Our Sponsors:

Read more »

Trending Stories

Our Members

Many thanks to Charlton Price and Linda Nordstrom some of our many supporters.


Most Commented


    Mysteries of an Oregon beach

    On the Oregon coast, science, legend, and wild theories are intertwined at Nehalem, where archaeologists, historians, treasure hunters, and crackpots attempt to dig out the past.
    Neahkahnie Mountain on the Oregon coast has been searched repeatedly for buried treasure.

    Neahkahnie Mountain on the Oregon coast has been searched repeatedly for buried treasure. Oregon state government

    Nehalem Bay in Oregon, where a 16th century Spanish galleon wrecked.

    Nehalem Bay in Oregon, where a 16th century Spanish galleon wrecked. Bob Heims, 1984, U.S. Army Corps of Engineers

    The Oregon coast is lined with cozy clapboard getaways, but the tranquil image of surf and sun is undermined by a small brochure in our motel room: "Tsunami Evacuation Map" reads the loud type against a bright yellow background. "If you feel an earthquake ... DUCK, COVER AND HOLD," it warns, like Cold War instructions for a nuclear attack.

    The brochure includes a map of "assembly areas" to run for after you get out of your defensive crouch. Run like hell up hill: "A tsunami may be coming in a few minutes." Have a nice weekend.

    It's a fitting reminder that this coast — beautiful as it is and dotted with tourist villages, parks, and scenic overviews — features a kind of rough trade too: huge storms, earthquakes, tidal waves, giant rocks, and killer waves. They don't call the stretch on either side of the Columbia River the "graveyard of the Pacific" for nothing.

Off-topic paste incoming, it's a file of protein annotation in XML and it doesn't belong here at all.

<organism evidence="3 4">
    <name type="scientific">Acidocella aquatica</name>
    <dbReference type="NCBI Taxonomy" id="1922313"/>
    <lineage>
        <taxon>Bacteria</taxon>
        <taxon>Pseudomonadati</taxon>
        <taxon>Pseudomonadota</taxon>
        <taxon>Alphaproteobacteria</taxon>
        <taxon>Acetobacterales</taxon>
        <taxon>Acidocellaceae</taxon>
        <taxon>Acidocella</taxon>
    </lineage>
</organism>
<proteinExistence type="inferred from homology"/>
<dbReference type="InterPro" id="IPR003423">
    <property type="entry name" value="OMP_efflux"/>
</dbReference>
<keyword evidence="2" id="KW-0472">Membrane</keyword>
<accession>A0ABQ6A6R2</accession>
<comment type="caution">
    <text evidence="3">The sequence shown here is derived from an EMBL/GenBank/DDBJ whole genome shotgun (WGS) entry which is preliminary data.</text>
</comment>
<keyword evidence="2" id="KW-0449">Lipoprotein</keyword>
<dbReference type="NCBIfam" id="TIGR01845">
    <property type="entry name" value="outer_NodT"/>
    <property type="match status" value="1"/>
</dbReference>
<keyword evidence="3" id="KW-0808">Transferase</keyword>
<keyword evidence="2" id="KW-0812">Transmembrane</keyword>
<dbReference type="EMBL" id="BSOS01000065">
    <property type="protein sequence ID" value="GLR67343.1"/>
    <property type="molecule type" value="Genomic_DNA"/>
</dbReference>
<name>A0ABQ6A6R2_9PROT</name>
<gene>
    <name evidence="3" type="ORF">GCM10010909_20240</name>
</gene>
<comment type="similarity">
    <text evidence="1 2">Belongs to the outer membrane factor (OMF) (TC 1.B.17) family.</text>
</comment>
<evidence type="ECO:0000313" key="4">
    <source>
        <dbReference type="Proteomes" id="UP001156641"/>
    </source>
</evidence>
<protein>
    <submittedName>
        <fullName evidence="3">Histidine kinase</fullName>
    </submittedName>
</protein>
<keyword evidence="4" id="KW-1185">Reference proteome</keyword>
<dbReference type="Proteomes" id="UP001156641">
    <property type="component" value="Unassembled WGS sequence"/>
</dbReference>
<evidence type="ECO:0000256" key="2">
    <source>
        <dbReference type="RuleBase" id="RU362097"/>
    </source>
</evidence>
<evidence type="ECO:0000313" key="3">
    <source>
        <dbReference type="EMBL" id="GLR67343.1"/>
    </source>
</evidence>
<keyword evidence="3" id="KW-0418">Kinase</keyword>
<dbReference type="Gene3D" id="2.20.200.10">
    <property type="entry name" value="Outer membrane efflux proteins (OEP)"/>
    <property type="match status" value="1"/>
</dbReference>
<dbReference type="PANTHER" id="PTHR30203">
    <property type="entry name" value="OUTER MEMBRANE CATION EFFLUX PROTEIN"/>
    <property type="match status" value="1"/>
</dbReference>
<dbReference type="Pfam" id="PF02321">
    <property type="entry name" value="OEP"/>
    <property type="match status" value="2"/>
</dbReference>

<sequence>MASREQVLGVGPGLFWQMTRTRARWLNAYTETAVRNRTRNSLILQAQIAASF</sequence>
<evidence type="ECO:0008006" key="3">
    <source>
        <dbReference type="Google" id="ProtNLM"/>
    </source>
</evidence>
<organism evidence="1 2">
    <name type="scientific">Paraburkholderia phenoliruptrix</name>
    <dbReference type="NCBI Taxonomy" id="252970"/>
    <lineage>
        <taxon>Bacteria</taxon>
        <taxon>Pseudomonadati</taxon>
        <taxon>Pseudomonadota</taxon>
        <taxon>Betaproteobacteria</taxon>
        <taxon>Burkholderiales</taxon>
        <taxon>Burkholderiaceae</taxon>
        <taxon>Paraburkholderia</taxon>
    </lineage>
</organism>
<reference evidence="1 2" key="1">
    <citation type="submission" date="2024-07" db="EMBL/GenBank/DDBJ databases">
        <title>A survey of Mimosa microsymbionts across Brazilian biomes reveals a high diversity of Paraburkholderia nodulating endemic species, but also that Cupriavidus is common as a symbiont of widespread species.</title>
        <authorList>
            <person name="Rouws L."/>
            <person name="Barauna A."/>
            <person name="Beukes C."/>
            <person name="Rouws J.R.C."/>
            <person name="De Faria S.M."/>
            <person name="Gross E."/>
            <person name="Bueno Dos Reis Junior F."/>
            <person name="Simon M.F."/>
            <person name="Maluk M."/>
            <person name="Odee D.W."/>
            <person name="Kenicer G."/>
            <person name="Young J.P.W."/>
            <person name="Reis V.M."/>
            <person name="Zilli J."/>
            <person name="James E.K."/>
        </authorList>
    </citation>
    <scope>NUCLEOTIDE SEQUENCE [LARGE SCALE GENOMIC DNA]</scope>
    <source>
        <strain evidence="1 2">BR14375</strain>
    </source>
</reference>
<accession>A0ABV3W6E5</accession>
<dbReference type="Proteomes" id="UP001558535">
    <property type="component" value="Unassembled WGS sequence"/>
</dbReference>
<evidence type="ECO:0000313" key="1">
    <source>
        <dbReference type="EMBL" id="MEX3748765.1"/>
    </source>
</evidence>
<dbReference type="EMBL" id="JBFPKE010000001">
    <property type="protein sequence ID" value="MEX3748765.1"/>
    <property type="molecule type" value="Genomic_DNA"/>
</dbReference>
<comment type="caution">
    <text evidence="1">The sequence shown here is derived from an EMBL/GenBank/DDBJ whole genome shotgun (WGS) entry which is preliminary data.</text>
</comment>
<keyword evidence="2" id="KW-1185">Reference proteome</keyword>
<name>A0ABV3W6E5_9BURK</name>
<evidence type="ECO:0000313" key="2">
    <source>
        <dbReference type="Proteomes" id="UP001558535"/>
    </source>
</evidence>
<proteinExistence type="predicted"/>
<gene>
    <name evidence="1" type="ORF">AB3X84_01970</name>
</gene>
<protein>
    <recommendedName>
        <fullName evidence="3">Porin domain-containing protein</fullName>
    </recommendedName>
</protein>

I recently stayed with a friend in Manzanita, 25 miles north of Tillamook and one block from miles of sandy beach. There are a dozen documented wrecks just off this shoreline, dating from the late 17th century to the early 20th. Those disasters are one reason I'm here.

    The Oregon coast's beauty has an edge. On this chilly May day on a beach just to the north, there are surfers black as seals in wetsuits braving the waves that batter the shore. But for others, the rocks and terrain present a challenge, a puzzle. Old men don't throw their bodies into the surf, but into speculations about the mysteries of this place, and what the rocks, cliffs, stones, and driftwood can tell us about it.

    Nearby Nehalem Bay is the site of a 16th century Spanish shipwreck that left evidence behind, specifically tons of beeswax that still occasionally washes up, as it has for the last 300 years (see "Unsolved Northwest Mysteries"). It also left shards of Chinese porcelain that were part if its cargo (typical of Spain's Manila galleons), and Asian teak timbers that local residents have salvaged and used to make tables and walking sticks, or to repair their cabins. The Indians before them did something similar: If you go down to the Tillamook County Pioneer Museum, you'll see Indian arrowheads made from blue and white china chips.

    Before captains Cook and Vancouver or Lewis and Clark, Northwest Indians were using candle wax from the Philippines and porcelain from China brought to them, inadvertently, by an off-course Spanish vessel crewed by a multicultural complement of sailors likely including Spaniards, Filipinos, Malays, Africans, Chinese, and Mexican Indians. Here's an early example of Pacific Rim cultural exchange.